At the end of the weekly portion, Tetzaveh, Torah speaks of the burnt offerings (Heb. qorbanot) and the incense offerings (Heb. qetoret). The Lubavitcher Rebbe, Rabbi Menachem Mendel Schneerson, contrasts these two types of offerings by highlighting their symbolism.
The Hebrew word for a burnt offering or sacrifice, qorban, is etymologically related to the word qarov “close,” qiruv “to bring close” and qerovim “relatives,” as they all share the same root QRB “to be close.” Sacrificial offering (qorban) meant to bring a person who brought it close (qarov) to God.
The Hebrew word for incense offerings, qetoret, literally means “smoke, the odor of sacrifice, incense.” However, Radak points out that the word qeturot means “connected” as it is etymologically related to the Aramaic word qeter “to bind” and to the Hebrew word qesher “to bind,” “connection” or “knot.”
The Rebbe points out the difference between sacrifices and incense offerings. The former was supposed to bring a person closer to God. However, close is still separate. It is a relative term signifying a degree of separation. Someone who is close is less separate to the one who is far, but is separate nonetheless.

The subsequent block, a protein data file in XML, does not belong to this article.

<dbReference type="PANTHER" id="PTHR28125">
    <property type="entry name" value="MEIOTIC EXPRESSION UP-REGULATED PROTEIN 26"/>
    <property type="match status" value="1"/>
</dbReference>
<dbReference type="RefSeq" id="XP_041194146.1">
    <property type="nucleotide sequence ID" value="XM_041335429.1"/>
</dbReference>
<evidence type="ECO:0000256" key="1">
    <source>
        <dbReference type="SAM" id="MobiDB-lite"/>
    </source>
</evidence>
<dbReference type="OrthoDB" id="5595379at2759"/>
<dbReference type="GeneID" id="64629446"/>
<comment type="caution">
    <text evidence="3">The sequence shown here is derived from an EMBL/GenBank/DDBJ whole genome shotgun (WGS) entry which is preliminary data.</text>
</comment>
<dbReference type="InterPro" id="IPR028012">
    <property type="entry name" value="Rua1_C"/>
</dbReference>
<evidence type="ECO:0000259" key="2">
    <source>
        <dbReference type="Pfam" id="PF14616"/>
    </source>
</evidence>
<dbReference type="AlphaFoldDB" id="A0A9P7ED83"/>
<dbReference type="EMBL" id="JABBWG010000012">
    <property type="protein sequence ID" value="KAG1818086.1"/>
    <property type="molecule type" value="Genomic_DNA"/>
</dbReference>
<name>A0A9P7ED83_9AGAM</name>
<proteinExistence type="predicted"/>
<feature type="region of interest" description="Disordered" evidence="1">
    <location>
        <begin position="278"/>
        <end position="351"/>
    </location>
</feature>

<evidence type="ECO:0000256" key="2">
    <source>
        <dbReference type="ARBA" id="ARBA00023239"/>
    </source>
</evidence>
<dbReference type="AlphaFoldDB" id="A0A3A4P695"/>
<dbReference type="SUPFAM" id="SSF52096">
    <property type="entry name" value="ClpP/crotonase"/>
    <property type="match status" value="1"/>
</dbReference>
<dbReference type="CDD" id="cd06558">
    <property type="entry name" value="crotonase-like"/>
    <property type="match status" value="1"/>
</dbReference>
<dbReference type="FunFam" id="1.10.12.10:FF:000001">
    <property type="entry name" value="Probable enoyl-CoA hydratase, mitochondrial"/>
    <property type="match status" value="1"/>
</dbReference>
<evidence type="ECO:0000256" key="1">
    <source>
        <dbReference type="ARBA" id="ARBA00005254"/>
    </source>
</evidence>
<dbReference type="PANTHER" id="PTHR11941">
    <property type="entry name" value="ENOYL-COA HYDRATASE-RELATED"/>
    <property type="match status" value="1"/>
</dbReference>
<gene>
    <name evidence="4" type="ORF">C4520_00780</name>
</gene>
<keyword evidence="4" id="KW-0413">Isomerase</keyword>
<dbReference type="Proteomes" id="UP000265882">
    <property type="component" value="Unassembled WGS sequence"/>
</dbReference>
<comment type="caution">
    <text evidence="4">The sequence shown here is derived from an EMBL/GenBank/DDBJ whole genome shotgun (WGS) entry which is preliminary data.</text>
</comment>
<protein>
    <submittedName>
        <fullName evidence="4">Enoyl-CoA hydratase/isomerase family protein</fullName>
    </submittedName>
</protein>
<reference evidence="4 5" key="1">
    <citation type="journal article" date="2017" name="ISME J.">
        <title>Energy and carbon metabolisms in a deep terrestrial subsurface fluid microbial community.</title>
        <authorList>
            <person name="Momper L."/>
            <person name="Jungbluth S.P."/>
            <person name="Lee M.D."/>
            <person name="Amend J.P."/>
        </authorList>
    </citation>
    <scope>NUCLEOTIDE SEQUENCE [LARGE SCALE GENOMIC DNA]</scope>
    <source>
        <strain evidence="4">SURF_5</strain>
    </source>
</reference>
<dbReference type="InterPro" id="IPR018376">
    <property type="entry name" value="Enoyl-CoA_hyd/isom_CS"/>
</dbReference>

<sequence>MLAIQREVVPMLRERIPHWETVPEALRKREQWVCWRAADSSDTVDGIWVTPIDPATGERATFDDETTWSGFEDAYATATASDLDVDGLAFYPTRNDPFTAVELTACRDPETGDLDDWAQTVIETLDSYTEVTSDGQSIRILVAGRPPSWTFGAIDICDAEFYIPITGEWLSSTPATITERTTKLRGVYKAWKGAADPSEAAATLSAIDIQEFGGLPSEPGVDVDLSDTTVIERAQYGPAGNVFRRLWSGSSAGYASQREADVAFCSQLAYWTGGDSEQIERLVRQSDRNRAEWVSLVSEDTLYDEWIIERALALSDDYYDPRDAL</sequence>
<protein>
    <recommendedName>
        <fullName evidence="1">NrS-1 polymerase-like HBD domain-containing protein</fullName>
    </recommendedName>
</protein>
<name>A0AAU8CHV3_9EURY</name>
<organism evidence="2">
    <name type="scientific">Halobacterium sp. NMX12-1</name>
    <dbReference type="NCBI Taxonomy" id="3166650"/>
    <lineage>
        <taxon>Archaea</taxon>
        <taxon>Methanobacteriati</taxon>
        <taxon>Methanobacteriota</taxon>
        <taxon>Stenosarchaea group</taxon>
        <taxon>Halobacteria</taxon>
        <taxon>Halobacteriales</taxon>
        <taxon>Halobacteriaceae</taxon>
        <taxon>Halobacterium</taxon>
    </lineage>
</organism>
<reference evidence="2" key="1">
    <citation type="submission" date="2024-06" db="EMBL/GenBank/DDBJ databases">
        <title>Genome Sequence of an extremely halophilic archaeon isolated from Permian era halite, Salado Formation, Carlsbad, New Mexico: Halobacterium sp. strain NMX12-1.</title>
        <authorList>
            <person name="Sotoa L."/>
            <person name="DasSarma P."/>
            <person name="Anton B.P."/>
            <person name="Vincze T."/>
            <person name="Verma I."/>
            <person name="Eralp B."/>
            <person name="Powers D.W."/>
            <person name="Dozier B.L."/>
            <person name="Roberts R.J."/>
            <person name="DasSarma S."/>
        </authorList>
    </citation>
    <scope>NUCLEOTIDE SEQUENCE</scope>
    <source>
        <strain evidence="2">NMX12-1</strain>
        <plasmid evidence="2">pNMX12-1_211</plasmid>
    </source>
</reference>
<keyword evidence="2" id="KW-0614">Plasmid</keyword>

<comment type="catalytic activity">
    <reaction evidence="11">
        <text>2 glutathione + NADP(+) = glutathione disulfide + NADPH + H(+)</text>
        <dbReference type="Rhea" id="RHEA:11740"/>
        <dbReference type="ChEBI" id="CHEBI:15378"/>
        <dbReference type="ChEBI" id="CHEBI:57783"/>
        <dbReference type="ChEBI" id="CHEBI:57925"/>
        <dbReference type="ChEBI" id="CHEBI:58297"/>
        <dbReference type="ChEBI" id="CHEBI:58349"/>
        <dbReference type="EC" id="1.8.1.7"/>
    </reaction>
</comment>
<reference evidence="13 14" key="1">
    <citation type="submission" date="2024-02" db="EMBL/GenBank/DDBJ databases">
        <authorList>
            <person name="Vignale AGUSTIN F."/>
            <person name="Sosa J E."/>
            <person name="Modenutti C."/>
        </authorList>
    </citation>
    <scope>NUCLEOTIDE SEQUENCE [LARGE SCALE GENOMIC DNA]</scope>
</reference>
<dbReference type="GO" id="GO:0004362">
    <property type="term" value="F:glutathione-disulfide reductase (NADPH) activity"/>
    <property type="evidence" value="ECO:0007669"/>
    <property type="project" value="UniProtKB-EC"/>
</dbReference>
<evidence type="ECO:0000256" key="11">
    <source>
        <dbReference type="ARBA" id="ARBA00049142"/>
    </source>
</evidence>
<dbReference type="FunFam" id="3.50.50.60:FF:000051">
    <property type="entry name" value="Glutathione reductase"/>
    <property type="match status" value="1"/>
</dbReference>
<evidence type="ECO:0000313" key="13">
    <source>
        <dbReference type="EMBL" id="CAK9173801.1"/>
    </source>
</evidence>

The incense offering, however, signified a connection that bound us to God. The Rebbe points out that just as in a knot one cannot separate one string from another (they are essentially one thing—a knot) one cannot separate people of Israel from God, and that was the symbolism of incense offerings.
I would like to propose another translation for a word qeter—“to entangle” or “entanglement.” I believe the word “entanglement” better captures the multiple meaning of the Hebrew word qeter—“connection,” “bind” or “knot.”
To me, sacrificial offerings and incense offering symbolize two types of physical interaction: field and quantum entanglement. Particle interacting through a field—such as a gravitational field or electromagnetic field—can attract each other and get closer together, while still being separate particles. Thus, sacrificial offerings (qorbanot) are a metaphor for a field.
The incense offerings (qetoret), on the other hand, offer a metaphor for quantum entanglement, whereby two separate objects become bound (kesher or qeter) together like a knot (qesher). Entangles objects are essentially one object. This is why the incense offerings are so powerful — they represent the eternal unity of G-d and Israel.